The Role of Strain Imaging in Oncology and Vendor-to-Vendor Variability

Several chemotherapy agents, but in particular adriamycin, are known to cause cardiomyopathy.1,2 Ever since the first reports of possible cardiotoxic effects from anti-cancer agents, there has been well-documented, steady progress in efforts to detect and characterize this kind of pathology in clinical practice.

Once cardiac imaging was established in the late 70s and early 80s, a number of publications supported the different available modalities,3-7 establishing left ventricular ejection fraction (LVEF) as the traditional method for initial and follow-up evaluation of ventricular function during the administration of cardiotoxic chemotherapeutic agents.

Over a short period of time, measurement of LVEF by nuclear methods (multigated acquisition [MUGA]) became an established practice and was considered the gold standard for left ventricular function assessment during chemotherapy. LVEF by radionuclide imaging proved to be sensitive, specific, and reproducible and, in at least one early report when used with stress, was a predictor of early cardiac toxicity.3 LVEF, reported as a single measure, was clearly the real strength of this imaging technique.

Improvement in imaging quality, particularly in the last two decades, has been noticeable in two-dimensional echocardiography. The use of second harmonic imaging,8 as well as the use of echocardiographic contrast,9 has significantly increased the accuracy of LVEF measurement with two-dimensional echocardiography. Newer ultrasound systems are now able to achieve superior temporal and spatial resolution.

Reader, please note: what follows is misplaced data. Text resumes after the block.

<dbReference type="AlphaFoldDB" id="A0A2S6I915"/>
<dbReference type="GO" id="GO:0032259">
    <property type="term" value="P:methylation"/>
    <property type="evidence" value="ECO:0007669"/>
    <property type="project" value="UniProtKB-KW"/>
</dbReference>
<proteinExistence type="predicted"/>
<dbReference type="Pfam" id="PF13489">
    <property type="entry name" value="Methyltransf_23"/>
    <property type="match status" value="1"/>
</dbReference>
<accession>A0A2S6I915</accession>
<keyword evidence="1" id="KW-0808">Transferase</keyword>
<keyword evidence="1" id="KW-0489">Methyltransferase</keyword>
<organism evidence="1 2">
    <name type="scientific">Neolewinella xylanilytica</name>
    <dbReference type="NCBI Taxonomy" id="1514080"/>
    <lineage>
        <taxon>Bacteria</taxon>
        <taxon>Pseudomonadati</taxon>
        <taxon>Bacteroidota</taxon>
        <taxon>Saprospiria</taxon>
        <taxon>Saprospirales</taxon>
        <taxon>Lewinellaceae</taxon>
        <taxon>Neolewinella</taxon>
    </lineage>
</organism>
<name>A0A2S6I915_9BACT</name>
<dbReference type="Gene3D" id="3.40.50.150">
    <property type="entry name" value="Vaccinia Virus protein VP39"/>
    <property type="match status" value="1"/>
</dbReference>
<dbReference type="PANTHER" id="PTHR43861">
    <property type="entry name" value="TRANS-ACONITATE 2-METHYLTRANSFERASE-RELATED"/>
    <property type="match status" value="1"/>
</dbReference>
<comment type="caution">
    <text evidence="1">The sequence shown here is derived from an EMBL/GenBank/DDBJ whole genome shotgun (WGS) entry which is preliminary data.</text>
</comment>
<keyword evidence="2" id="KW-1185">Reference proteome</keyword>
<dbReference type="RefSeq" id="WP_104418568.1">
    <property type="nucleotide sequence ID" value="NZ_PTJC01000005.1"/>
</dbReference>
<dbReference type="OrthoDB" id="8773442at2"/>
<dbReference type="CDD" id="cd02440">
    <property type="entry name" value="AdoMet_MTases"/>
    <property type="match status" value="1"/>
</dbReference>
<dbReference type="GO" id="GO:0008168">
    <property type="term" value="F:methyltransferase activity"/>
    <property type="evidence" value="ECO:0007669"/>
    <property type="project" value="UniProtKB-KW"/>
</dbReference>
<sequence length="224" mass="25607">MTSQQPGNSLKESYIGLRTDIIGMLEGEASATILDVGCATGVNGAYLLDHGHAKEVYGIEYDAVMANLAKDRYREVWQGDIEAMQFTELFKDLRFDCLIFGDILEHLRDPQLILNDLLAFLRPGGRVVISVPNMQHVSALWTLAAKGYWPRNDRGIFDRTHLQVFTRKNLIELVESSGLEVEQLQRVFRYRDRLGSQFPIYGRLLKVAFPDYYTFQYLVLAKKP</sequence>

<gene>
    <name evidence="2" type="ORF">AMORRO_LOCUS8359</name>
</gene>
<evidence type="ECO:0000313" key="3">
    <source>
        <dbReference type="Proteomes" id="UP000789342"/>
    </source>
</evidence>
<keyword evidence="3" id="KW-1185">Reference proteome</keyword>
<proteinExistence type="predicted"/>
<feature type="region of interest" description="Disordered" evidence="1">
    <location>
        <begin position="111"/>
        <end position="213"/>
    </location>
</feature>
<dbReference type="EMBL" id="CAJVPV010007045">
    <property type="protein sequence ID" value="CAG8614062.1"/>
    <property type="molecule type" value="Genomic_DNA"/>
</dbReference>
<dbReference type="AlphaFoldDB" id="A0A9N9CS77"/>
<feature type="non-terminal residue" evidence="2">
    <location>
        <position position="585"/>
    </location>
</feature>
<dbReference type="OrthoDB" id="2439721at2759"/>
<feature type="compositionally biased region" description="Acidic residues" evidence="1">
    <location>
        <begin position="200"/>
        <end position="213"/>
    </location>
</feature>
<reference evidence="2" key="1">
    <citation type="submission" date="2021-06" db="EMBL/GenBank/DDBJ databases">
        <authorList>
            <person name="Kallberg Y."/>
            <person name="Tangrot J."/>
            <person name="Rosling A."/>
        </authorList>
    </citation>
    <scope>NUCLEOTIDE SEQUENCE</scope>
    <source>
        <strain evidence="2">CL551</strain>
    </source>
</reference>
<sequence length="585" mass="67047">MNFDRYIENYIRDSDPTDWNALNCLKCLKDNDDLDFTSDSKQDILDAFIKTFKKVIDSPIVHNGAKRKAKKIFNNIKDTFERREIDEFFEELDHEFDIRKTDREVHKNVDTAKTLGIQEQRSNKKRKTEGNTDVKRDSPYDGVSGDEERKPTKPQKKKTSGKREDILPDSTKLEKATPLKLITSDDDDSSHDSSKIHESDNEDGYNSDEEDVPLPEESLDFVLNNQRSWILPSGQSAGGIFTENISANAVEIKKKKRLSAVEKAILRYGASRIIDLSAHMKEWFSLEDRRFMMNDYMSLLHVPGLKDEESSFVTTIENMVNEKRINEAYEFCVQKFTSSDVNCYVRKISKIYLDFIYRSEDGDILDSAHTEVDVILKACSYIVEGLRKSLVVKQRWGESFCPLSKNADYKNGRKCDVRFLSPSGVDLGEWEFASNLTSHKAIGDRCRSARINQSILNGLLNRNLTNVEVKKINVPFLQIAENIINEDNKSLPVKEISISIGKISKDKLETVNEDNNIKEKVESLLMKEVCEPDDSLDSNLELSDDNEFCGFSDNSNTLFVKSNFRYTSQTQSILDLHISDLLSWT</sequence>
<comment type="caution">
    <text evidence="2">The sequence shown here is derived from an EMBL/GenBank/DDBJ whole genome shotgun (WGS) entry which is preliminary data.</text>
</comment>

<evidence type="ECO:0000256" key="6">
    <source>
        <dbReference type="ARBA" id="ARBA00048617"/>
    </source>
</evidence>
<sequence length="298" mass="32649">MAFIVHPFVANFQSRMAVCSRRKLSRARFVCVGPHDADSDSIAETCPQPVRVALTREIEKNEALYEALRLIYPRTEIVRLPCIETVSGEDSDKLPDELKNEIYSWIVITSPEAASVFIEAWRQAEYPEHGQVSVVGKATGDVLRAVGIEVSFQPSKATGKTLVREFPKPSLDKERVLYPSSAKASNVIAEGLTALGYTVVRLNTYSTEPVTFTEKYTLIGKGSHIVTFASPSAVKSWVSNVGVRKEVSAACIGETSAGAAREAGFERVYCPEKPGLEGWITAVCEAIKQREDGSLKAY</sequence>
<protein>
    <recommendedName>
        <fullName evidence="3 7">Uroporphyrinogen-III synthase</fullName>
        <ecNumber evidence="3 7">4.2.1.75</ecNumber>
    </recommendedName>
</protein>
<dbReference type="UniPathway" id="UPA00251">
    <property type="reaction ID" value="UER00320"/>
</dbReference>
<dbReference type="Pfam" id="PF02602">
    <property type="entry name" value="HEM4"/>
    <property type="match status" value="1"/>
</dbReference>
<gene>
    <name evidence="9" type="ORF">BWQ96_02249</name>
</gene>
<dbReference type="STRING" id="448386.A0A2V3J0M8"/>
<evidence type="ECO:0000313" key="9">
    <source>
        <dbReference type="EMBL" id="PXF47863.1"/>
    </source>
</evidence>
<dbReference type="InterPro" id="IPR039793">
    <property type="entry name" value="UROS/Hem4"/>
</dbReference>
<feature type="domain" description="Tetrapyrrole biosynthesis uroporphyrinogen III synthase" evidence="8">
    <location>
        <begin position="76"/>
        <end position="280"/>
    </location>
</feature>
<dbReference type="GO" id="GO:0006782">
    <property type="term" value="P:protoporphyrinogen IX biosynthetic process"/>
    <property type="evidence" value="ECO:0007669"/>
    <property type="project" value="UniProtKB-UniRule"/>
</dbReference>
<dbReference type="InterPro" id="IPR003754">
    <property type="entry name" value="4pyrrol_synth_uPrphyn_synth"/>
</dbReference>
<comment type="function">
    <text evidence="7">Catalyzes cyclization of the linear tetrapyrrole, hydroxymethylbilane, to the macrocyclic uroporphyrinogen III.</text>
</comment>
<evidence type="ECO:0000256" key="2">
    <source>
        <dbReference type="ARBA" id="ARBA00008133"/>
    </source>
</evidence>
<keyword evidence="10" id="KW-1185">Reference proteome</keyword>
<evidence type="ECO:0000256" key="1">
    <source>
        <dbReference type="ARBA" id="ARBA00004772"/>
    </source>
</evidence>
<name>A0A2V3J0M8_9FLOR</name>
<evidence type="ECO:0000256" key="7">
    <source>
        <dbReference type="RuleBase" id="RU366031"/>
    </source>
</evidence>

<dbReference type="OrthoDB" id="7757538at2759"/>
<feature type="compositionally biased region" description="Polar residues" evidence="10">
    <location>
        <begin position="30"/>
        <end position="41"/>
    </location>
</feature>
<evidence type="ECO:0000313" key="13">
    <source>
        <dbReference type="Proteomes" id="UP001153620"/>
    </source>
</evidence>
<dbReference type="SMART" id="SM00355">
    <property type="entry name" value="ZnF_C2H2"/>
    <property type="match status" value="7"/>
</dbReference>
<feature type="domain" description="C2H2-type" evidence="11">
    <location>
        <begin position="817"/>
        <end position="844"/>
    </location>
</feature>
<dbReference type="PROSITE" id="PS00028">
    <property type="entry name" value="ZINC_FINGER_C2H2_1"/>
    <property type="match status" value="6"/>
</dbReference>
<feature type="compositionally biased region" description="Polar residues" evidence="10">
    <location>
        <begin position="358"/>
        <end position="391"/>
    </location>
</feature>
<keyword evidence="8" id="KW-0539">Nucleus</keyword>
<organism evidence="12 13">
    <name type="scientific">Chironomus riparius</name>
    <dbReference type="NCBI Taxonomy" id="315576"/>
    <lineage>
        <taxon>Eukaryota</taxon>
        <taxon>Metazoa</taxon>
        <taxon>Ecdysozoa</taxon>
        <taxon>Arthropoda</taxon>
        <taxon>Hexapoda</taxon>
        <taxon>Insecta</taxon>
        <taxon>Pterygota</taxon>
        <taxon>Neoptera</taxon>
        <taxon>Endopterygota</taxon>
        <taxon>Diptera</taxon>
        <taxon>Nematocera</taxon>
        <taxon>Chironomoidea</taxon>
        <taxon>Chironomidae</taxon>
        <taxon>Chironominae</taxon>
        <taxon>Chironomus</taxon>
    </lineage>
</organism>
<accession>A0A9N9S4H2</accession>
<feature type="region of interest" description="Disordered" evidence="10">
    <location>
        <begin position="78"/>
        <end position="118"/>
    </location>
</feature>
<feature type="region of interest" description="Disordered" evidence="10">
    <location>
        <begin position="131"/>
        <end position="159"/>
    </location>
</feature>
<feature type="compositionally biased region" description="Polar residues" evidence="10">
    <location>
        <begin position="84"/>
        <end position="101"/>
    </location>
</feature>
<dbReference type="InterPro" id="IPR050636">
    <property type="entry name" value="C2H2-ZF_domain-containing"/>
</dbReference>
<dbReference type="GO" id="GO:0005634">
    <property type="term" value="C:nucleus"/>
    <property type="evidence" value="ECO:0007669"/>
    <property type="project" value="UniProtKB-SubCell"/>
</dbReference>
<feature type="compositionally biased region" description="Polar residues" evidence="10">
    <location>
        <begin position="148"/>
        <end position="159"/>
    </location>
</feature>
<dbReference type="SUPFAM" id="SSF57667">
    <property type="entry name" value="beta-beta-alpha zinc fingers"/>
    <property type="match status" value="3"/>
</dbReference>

Over time, three-dimensional echocardiography has been recognized as another method for LVEF measurement that compares favorably with the considered gold standard: cardiac magnetic resonance imaging10 and conventional MUGA scan.11 But measurement of LVEF as a sole indicator of cardiotoxicity has many limitations. These include image quality or the technicality of the measurement (single beat, operator experience, and volume drawing style). In addition, the ejection fraction is merely the relative volume ejected in systole, and it can be load dependent. In many conditions affecting the heart, such as diabetes, coronary artery disease, amyloid, and hypertension, the LVEF measure may be well-preserved until late in the course of the disease. In the case of chemotherapy-related cardiac dysfunction, it has become increasingly clear that LVEF is an imperfect tool; it documents only that a process has indeed already changed, perhaps permanently12 and too late,13 the function of the myocardial tissue.